128 pages, b/w photos, b/w illustrations
Chondrichthyans possess unique anatomical features compared to other vertebrates, in particular, a fully cartilaginous skeleton and a permanently renewed dentition. These characteristics make the fossilization of whole bodies difficult and consequently, their fossil record consists mainly of a large number of isolated teeth. The study of their dentition is therefore of primary interest for our understanding of the evolution of this group. Beyond the dental morphology, the structure of the tissues composing the dentition has proved an important source of information, sometimes difficult to interpret, on the eating habits and the paleobiology of these animals.
Evolution of Dental Tissues and Paleobiology in Selachians makes a thorough review of the existing theories in this field of research as well as introducing new elements from more recent studies. Through close reference to the fossil record of ancient selachians, it examines what the study of dental tissue in cartilaginous fish can tell us about the evolution and the past biology of these animals, as well as what we can learn about the evolution of teeth themselves.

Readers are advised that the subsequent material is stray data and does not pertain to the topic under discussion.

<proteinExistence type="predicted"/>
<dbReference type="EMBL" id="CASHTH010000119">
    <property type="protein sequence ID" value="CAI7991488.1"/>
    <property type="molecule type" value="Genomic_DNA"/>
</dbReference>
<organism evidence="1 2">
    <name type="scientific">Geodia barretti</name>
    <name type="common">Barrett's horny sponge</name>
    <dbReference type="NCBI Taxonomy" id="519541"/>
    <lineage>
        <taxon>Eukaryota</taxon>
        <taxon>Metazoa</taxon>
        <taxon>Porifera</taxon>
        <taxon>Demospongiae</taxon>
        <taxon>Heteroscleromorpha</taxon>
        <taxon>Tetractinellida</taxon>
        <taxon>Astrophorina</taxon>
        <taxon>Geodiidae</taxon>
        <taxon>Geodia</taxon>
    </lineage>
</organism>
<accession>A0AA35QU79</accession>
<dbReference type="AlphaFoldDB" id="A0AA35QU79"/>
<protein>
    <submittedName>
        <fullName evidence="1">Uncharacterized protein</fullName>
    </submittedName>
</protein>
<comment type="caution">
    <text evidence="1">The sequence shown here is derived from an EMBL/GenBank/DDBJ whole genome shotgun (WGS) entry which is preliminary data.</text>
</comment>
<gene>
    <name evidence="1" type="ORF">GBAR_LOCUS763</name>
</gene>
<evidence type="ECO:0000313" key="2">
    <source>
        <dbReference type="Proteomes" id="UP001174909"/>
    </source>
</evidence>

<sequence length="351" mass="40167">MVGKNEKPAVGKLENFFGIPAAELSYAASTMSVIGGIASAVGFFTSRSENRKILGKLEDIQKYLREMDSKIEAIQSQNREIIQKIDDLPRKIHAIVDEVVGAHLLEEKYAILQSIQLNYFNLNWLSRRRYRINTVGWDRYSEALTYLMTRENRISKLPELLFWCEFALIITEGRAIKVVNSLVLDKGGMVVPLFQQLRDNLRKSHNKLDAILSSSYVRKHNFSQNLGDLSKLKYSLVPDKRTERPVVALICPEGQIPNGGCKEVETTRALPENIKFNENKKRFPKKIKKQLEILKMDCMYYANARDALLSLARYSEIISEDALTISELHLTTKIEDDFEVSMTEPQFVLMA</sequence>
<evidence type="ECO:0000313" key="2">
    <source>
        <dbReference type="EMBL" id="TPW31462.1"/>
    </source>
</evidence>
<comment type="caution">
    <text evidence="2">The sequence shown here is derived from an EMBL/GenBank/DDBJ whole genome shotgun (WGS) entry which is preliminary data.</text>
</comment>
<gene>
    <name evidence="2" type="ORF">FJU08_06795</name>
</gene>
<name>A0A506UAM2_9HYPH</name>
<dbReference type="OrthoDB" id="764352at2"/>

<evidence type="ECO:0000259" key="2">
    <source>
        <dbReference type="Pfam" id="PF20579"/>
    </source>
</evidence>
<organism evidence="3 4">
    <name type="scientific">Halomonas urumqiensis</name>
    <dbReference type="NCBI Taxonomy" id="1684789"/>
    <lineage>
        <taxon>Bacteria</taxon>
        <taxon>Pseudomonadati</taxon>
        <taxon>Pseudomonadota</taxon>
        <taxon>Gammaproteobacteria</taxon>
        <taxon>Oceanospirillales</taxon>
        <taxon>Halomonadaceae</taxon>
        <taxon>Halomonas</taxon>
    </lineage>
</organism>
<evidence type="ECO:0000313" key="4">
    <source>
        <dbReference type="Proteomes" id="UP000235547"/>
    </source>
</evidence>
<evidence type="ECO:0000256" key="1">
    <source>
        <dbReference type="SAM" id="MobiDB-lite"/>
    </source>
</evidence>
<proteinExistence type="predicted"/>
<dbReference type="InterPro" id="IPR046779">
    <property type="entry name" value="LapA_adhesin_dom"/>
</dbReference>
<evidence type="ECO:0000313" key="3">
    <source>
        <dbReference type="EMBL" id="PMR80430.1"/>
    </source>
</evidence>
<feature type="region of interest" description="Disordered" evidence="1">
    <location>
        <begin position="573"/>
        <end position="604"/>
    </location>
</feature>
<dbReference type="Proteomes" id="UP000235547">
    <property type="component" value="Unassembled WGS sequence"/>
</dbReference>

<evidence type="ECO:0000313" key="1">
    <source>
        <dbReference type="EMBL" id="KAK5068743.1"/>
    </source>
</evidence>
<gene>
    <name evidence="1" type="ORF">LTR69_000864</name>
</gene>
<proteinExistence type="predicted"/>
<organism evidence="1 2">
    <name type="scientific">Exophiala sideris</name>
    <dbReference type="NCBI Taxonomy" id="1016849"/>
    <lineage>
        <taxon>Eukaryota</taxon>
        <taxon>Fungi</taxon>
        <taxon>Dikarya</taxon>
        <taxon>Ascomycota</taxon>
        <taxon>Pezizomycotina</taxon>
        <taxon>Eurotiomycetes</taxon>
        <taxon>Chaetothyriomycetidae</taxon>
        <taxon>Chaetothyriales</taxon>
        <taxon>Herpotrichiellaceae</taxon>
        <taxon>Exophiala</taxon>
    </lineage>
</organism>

1. Mineralized Tissues
2. Paleozoic Sharks
3. Hybodont Sharks
4. Enameloid Microstructure in Rays
5. Enameloid Microstructure Diversity in Modern Shark Teeth
6. Comparison of Enameloid Microstructure in Actinopterygian and Elasmobranch Teeth
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Gilles Cuny studied natural sciences and palaeontology at the Pierre et Marie Curie University in Paris 6. After a doctoral thesis on the biological crisis of the Triassic-Jurassic boundary, Gilles spent 5 years as a postdoctoral researcher at the University of Bristol in England, where he specialized in the study of fossil sharks and their dental histology. He then taught palaeontology for one year at Maha Sarakham University in Thailand before taking up his duties as curator of the fossil vertebrate collections at the Geological Museum in Copenhagen, Denmark, a position he still holds today. His current research focuses on the study of Lower Cretaceous fossil sharks in Thailand and Tunisia. Another major axis of his research concerns the study of the emergence of neoselacians in Triassic and the study of the histology of the dental enamel of sharks. His work, based mainly on the study of vertebrate micro rests (teeth, scales and small isolated bones), has also led him to take an interest in many other groups (bonefish, amphibians, reptiles, primitive mammals) in collaboration with many colleagues, French and foreign. His field research led him in most countries of Western Europe, Tunisia, Madagascar, China and Thailand. Gilles is the author of forty scientific articles and fifteen articles intended for the general public.
Sébastien Enault, works at Naturalis Biodiversity Center in Leiden and is a teaching assistant intervening in the following undergraduate courses: vertebrate comparative anatomy, vertebrate phylogeny, morphofunctional anatomy and invertebrate palaeontology.
Guinot Guillaume teaches at the University of Montpellier and has expertise in evolutionary biology, palaeobiology, and palaeontology.